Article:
9

When parsing user input, it is generally recommended to not to throw and catch exceptions but rather to use validation methods. In the .NET BCL, this would be the difference between, for example, int.Parse (throws an exception on invalid data) and int.TryParse (returns false on invalid data).

I am designing my own

Foo.TryParse(string s, out Foo result)

method and I'm unsure about the return value. I could use bool like .NET's own TryParse method, but that would give no indication about the type of error, about the exact reason why s could not be parsed into a Foo. (For example, s could have unmatched parenthesis, or the wrong number of characters, or a Bar without a corresponding Baz, etc.)

As a user of APIs, I strongly dislike methods which just return a success/failure Boolean without telling me why the operation failed. This makes debugging a guessing game, and I don't want to impose that on my library's clients either.

I can think of a lot of workarounds to this issue (return status codes, return an error string, add an error string as an out parameter), but they all have their respective downsides, and I also want to stay consistent with the conventions of the .NET Framework.

Thus, my question is as follows:

Are there methods in the .NET Framework which (a) parse input without throwing exceptions and (b) still return more detailed error information than a simple true/false Boolean?

  • 1
    That link does not conclude it is not recommended to throw and catch exceptions. There are times that the best way is to use Parse(). – paparazzo Jan 23 '18 at 21:23
5

I would recommend using the monad pattern for your return type.

ParseResult<Foo> foo = FooParser.Parse("input");

Note also, it should not be Foo's responsibility to figure out how it should be parsed from user input as this directly binds your domain layer to your UI layer, and also violates the single responsibility principal.

You can also make a parse result class specific to Foo instead of using generics, depending on your use case.

A foo specific parse result class might look something like this:

class FooParseResult
{
     Foo Value { get; set; }
     bool PassedRequirement1 { get; set; }
     bool PassedRequirement2 { get; set; }
}

Here is the Monad version:

class ParseResult<T>
{
     T Value { get; set; }
     string ParseErrorMessage { get; set; }
     bool WasSuccessful { get; set; }
}

I am not aware of any methods in the .net framework that return detailed parse error information.

  • I understand your comment about UI layer binding, but in this case there exists a standardized, canonical string representation of Foo, so it makes sense to have Foo.ToString and Foo.Parse. – Heinzi Jan 22 '18 at 15:41
  • And, w.r.t. my bolded question, can you give me an example from the .NET BCL that uses this pattern? – Heinzi Jan 22 '18 at 15:46
  • 3
    How is that a monad? – JacquesB Jan 22 '18 at 15:49
  • @Heinzi: Any method that returns a Func<T> would meet that criteria, if you include in T the information you need. Returning detailed error information is largely up to you. Have you considered using a Maybe<T>? See mikhail.io/2016/01/monads-explained-in-csharp – Robert Harvey Jan 22 '18 at 15:49
  • @JacquesB: I was kinda wondering the same thing. The method signature is compatible with modanic behavior, but that's about it. – Robert Harvey Jan 22 '18 at 15:50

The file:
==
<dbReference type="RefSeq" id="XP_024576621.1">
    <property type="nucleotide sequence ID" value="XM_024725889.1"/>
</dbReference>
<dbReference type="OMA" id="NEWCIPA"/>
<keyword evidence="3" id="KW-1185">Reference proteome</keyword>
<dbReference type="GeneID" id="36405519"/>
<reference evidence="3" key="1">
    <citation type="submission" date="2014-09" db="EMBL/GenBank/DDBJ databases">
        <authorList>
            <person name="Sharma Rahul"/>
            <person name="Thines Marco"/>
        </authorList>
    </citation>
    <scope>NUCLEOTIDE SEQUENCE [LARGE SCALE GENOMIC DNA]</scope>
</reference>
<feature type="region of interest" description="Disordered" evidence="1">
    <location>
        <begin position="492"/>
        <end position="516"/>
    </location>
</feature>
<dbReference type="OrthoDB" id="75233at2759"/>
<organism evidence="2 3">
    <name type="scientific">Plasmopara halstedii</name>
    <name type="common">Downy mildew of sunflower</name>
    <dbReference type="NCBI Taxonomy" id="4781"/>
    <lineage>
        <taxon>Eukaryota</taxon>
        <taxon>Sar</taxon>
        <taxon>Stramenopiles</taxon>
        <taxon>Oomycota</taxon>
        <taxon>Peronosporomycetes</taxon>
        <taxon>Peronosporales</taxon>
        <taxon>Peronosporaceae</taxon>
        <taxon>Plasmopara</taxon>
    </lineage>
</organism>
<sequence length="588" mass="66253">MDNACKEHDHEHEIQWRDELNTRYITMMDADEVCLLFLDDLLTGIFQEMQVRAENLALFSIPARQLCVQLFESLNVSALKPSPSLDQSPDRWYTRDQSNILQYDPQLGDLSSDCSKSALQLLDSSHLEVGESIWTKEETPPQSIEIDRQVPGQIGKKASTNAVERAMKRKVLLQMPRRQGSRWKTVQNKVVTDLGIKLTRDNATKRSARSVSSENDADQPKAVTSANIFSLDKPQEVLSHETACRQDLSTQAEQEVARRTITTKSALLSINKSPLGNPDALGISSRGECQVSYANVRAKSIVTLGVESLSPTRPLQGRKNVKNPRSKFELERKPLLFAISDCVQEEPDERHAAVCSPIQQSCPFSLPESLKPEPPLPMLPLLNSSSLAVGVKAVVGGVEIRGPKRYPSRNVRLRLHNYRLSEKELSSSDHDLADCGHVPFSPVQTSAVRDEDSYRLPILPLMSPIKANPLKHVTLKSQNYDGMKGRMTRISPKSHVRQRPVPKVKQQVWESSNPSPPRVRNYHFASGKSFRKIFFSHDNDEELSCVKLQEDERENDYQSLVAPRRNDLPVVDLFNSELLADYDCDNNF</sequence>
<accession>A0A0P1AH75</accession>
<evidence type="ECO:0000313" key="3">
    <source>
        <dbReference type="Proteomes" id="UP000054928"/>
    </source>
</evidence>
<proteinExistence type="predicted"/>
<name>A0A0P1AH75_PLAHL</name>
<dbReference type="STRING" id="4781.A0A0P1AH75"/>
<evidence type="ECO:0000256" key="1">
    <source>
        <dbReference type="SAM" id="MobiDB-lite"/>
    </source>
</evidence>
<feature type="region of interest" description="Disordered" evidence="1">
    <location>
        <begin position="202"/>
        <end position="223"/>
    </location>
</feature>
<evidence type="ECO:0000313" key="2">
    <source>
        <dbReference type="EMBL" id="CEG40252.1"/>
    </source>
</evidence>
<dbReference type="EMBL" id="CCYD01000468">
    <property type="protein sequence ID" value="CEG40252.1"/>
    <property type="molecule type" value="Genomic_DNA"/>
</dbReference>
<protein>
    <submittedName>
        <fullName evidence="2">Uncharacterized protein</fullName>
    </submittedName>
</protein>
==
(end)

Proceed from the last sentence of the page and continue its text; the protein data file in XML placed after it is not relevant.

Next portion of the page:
1

You could look at ModelState in the MVC framework. It represent an attempted parse of some input and may have a collection of errors.

That said, I don't think there is a recurring pattern for this in the .net BCL, since exceptions is - for better or worse - the established pattern for reporting error conditions in .net. I think you should just go ahead and implement your own solution suiting your problem, for example a ParseResult class with two subclasses, SuccessfulParse and FailedParse, where SuccessfulParse has a property with the parsed value and FailedParse has an error message property. Combining this with pattern matching in C# 7 could be pretty elegant.

1

I've run into similar problems with wanting to use a TryParse/Convert/etc. method where I sometimes need to know how and why it failed.

I ended up taking inspiration from how some serializers handle errors and using events. This way the syntax for my TryX(..., out T) method looks as clean as any other and reliably returns a simple false as the pattern implies.

However, when I want need more details I just add an Event Handler and get whatever results I need in a package as complex or simple as I want (the MyEventArgs below). Add it to a list of strings, add an ExceptionDispatchInfo and capture Exceptions; let the caller decide if and how it wants to deal with anything that goes wrong.

public class Program
{
    public static void Main()
    {
        var c = new MyConverter();

        //here's where I'm subscibing to errors that occur
        c.Error += (sender, args) => Console.WriteLine(args.Details);

        c.TryCast<int>("5", out int i);
    }
}

//here's our converter class
public class MyConverter
{
    //invoke this event whenever something goes wrong and fill out your EventArgs with details
    public event EventHandler<MyEventArgs> Error;

    //intentionally stupid implementation
    public bool TryCast<T>(object input, out T output)
    {
        bool success = true;
        output = default (T);

        //try-catch here because it's an easy way to demonstrate my example
        try
        {
            output = (T)input;
        }
        catch (Exception ex)
        {
            success = false;
            Error?.Invoke(this, new MyEventArgs{Details = ex.ToString()});
        }

        return success;
    }
}

//stores whatever information you want to make available
public class MyEventArgs : EventArgs
{
    public string Details {get; set;}
}

protected by gnat May 20 at 21:24

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